Appellant challenges the trial court's ruling, arguing that the stipulation was void as against public policy because it “clearly divested the court of jurisdiction to modify child support” and compromised the children's right to support.   According to appellant, the court's express retention of jurisdiction to review the award was itself unauthorized, because arbitration decisions are not subject to judicial review.

We agree in part with appellant's argument.   We reject appellant's attempt to select only those features of the arbitration proceedings that he believes are incorrect or unauthorized while at the same time suggesting that the entire award was nonreviewable by the family court.   This point is of no consequence, however, as we agree with appellant that the parties' attempt to bind the court to future decisions made by the arbitrator was legally ineffective.

 It is true that parties may settle their disputes over child support by agreement.   This state has a “strong policy favoring settlement of litigation”  over family law disputes.  (In re Marriage of Assemi (1994) 7 Cal.4th 896, 910, 30 Cal.Rptr.2d 265, 872 P.2d 1190.)   Nor was there anything unlawful about the parties' mutual decision to allow a third party to help them settle future disputes.   But such agreements, to the extent that they purport to restrict the court's jurisdiction over child support, are void as against public policy.  (In re Marriage of LaBass & Munsee (1997) 56 Cal.App.4th 1331, 1341, 66 Cal.Rptr.2d 393;  accord, In re Marriage of Lusby (1998) 64 Cal.App.4th 459, 469, 75 Cal.Rptr.2d 263;  In re Marriage of Armato (2001) 88 Cal.App.4th 1030, 106 Cal.Rptr.2d 395.)   Children have the “right to have the court hear and determine all matters [that] concern their welfare and they cannot be deprived of this right by any agreement of their parents.”  (In re Marriage of Lambe & Meehan (1995) 37 Cal.App.4th 388, 393, 44 Cal.Rptr.2d 641.)   Thus, these agreements are not binding on the children or the court, and the court retains jurisdiction to set child support irrespective of the parents' agreement.

Here the court and the parties agreed in November 1999 that future support issues would be resolved by binding arbitration.   In approving that agreement the court stated that it was reserving jurisdiction only to appoint a different arbitrator should Ms. Cassedy be unable or unwilling to serve.   The parties obviously intended and assumed that the results of the arbitration would be nonreviewable by the court.

Although the court stated in its September 20, 2002 order that it retained jurisdiction to review any arbitration awards (notwithstanding its previous limited reservation of jurisdiction and the parties' assumptions), it did not undertake that review, apparently because it had not been asked to do so.   Instead, the court was asked to rule on legal and equitable grounds and not to consider the merits of the underlying dispute over income and earning capacity.10  Indeed, the central premise of appellant's challenge to respondent's petition was that the stipulation to arbitrate was void because courts lacked authority to review arbitration awards.   Appellant insisted that the arbitrator's decision was “beyond [the] court's review for all practical purposes.   The law cannot be considered.   The sufficiency of the evidence  cannot be considered.” 11  Thus, appellant maintained that the court had very limited power and should overturn the arbitration decision based on equity alone.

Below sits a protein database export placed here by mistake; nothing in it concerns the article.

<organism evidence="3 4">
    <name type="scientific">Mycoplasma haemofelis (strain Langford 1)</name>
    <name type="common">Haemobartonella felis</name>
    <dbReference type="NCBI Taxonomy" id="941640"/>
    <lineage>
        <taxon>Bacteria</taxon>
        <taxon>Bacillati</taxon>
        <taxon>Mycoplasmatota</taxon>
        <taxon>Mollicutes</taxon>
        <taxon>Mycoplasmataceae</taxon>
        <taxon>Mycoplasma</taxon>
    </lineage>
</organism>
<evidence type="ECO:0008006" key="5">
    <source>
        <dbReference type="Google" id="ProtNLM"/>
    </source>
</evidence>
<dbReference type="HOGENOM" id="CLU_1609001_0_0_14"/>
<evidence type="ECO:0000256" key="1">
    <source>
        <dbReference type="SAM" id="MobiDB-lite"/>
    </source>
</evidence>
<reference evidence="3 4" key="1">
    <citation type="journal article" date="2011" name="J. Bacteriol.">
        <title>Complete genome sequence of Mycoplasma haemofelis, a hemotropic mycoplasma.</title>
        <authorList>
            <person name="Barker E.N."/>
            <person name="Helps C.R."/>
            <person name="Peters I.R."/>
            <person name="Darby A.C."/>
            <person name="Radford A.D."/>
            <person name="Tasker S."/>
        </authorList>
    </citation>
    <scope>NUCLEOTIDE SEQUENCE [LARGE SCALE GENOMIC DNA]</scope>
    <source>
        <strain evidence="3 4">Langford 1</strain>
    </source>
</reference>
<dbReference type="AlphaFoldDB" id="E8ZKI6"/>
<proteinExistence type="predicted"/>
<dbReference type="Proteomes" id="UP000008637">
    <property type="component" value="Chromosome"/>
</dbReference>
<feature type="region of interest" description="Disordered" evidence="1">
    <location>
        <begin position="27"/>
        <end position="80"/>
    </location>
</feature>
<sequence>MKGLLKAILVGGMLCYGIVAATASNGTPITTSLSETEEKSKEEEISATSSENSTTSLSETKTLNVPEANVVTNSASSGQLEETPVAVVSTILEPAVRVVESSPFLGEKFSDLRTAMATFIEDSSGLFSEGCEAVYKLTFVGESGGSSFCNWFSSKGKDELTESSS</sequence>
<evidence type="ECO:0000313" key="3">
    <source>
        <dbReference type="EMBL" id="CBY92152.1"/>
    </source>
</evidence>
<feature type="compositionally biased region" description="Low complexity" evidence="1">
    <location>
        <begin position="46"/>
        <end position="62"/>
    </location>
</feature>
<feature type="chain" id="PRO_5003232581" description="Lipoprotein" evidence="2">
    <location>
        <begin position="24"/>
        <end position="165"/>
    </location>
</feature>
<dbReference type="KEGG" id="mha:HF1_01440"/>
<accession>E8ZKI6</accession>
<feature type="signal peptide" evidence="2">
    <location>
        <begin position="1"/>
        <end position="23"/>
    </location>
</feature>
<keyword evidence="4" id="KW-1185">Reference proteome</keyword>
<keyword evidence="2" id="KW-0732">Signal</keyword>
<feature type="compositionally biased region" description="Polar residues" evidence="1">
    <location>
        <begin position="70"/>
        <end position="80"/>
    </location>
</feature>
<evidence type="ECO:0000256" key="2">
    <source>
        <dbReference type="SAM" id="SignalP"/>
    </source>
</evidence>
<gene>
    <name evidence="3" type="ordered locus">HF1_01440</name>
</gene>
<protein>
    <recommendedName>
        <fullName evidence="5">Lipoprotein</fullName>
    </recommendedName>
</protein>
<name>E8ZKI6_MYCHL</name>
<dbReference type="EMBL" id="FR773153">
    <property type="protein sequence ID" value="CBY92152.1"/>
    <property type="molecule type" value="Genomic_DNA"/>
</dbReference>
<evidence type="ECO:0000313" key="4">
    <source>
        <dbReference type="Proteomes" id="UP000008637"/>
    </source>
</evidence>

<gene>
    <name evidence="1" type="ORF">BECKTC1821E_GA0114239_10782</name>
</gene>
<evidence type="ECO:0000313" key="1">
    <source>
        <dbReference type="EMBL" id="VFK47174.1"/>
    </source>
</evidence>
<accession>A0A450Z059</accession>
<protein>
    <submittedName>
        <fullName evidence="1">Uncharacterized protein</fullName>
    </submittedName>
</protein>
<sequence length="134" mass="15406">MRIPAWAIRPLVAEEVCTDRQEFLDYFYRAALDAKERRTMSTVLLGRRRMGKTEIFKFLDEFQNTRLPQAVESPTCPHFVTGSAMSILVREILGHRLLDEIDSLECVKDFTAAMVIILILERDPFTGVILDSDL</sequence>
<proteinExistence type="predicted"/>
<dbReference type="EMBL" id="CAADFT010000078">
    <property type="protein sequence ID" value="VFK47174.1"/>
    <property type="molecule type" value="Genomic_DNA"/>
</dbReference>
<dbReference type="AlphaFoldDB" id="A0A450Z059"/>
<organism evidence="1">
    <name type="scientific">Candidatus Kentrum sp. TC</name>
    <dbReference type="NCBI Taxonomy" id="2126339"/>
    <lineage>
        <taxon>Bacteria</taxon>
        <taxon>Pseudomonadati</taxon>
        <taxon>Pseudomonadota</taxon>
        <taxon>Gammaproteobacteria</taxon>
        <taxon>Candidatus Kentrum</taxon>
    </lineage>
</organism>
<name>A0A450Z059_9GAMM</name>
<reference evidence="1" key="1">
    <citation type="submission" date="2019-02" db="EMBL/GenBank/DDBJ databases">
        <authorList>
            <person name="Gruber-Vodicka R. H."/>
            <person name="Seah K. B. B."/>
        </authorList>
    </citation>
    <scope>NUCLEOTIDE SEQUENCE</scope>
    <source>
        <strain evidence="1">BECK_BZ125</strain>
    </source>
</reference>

To the extent that the parties' agreement purported to bind the court and the children to future arbitration decisions, it was of no legal effect.   The arbitration agreement is not wholly void, as the parties did not agree to deprive their children of support or in any way to compromise their parental support obligations.   Both parties reasonably sought a means of resolving future disputes in a cost-effective and efficient manner, which entailed the use of a certified family law specialist who was, according to the court, “among those highest qualified in the State of California.”   However, the parties could not obtain what either of them requested, either confirmation or vacation under section 1285 et seq. because of the limited review those provisions permit.   Appellant, as the party dissatisfied with the arbitrator's decision, could have asked the court to exercise its continuing jurisdiction by seeking independent review of the merits of the award.   He did not do so;  on the contrary, he vigorously argued that independent review would be unauthorized.

Because the court was asked to rule in accordance with inapplicable statutory provisions without addressing the underlying support controversy, both petitions should have been dismissed.   Appellant's remaining contentions regarding the arbitrator's authority to impute income and her alleged conflict of interest are moot.


The September 20, 2002 order is reversed.   The trial court is directed to enter a new order dismissing both petitions.   In the interests of justice, appellant shall pay the costs of this appeal.